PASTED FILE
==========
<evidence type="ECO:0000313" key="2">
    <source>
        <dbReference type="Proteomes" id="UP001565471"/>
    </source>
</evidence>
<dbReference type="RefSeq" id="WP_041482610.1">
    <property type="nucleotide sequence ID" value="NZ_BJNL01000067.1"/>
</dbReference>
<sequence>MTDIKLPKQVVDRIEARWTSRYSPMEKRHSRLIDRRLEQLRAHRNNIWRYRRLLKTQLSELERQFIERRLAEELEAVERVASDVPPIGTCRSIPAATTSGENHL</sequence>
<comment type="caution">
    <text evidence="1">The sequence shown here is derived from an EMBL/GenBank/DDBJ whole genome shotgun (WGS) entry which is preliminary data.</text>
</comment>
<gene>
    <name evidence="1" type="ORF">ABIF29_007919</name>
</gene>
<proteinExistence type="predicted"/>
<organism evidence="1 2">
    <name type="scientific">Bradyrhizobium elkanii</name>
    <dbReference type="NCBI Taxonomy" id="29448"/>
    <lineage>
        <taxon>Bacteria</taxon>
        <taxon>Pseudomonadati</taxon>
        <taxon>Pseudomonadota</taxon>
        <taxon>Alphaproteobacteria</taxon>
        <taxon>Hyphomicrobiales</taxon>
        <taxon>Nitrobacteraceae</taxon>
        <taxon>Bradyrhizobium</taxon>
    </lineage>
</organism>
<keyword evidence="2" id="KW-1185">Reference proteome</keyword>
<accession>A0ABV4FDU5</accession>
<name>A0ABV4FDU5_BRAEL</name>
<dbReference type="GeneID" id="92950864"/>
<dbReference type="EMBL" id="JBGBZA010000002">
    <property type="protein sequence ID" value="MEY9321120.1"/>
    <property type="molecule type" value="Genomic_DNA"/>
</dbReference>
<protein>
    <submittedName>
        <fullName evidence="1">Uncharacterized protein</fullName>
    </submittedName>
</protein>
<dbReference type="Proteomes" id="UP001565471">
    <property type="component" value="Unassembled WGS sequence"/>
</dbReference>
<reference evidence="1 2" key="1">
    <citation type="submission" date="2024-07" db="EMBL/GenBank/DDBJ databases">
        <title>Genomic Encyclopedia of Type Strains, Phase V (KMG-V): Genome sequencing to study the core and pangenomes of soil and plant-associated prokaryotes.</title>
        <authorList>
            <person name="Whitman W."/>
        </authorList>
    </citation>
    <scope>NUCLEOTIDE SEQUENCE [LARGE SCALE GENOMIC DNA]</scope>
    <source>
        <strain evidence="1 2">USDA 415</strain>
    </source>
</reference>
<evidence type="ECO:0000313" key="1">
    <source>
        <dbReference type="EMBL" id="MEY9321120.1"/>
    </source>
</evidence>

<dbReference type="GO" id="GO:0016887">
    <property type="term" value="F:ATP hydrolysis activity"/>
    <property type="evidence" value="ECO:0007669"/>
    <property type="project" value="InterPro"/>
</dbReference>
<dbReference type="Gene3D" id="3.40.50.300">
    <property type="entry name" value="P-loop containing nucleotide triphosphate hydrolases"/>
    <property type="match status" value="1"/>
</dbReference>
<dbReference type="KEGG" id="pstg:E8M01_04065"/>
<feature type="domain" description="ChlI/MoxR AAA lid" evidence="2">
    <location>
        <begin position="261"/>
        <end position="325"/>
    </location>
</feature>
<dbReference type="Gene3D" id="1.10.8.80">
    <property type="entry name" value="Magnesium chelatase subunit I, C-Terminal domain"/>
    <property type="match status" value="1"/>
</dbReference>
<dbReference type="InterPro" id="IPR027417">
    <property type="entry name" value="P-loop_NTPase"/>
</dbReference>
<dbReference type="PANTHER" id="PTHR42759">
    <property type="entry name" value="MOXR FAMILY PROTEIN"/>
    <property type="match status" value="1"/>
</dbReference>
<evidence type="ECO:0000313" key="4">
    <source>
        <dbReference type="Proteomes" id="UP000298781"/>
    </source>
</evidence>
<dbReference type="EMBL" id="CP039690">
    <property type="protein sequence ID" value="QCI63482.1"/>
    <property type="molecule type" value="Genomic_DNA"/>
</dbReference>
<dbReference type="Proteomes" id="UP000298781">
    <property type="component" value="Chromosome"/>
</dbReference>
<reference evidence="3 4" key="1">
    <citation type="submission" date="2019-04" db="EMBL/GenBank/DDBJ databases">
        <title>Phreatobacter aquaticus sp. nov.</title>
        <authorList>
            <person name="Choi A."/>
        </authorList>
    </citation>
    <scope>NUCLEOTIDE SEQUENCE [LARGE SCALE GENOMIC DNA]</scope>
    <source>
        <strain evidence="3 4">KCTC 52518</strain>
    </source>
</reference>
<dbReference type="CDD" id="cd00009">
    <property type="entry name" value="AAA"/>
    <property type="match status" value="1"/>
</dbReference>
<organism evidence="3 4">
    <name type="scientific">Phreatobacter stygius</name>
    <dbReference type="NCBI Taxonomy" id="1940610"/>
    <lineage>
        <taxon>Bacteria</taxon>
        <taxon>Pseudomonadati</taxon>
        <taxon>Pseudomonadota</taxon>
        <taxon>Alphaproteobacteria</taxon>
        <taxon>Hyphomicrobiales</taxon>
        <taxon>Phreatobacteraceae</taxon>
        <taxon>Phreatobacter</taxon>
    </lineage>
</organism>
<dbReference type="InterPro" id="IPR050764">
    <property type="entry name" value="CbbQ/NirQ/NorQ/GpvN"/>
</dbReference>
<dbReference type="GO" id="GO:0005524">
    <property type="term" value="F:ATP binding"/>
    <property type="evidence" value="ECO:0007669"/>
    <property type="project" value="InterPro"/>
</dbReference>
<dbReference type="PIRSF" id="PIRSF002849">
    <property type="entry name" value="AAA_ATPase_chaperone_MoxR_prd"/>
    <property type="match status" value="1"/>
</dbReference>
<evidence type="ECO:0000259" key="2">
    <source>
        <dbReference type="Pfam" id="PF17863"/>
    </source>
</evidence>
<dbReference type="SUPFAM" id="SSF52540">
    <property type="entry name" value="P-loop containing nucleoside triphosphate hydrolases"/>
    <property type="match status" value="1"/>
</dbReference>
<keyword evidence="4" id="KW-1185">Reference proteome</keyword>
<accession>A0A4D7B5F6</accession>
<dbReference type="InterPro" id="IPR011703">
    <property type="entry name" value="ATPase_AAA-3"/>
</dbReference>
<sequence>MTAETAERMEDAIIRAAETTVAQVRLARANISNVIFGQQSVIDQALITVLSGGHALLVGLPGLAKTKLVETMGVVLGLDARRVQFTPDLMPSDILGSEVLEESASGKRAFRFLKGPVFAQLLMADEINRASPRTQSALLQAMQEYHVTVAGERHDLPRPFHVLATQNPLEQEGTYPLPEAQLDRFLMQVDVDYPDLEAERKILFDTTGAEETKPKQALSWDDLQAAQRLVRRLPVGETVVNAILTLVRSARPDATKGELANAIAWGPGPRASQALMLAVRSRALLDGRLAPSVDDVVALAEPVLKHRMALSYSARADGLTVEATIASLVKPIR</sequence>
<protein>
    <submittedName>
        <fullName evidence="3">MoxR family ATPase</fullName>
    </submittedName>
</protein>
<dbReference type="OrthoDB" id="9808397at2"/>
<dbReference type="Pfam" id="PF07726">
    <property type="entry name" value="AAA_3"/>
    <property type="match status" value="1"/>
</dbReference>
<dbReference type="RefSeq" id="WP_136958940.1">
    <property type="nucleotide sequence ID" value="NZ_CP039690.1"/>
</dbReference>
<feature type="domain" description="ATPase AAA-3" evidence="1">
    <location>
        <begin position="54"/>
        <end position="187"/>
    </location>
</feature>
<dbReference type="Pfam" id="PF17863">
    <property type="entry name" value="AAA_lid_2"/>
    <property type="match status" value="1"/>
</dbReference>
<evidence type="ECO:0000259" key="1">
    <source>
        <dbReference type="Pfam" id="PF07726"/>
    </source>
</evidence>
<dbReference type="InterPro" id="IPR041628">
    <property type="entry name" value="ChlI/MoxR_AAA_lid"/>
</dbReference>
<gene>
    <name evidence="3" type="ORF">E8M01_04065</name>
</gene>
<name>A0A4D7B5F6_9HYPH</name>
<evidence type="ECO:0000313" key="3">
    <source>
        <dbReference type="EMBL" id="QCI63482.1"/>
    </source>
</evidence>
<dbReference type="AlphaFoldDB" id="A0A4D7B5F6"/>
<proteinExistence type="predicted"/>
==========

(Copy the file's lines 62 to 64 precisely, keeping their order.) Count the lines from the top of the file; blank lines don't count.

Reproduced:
</evidence>

<dbReference type="GO" id="GO:0016887">
    <property type="term" value="F:ATP hydrolysis activity"/>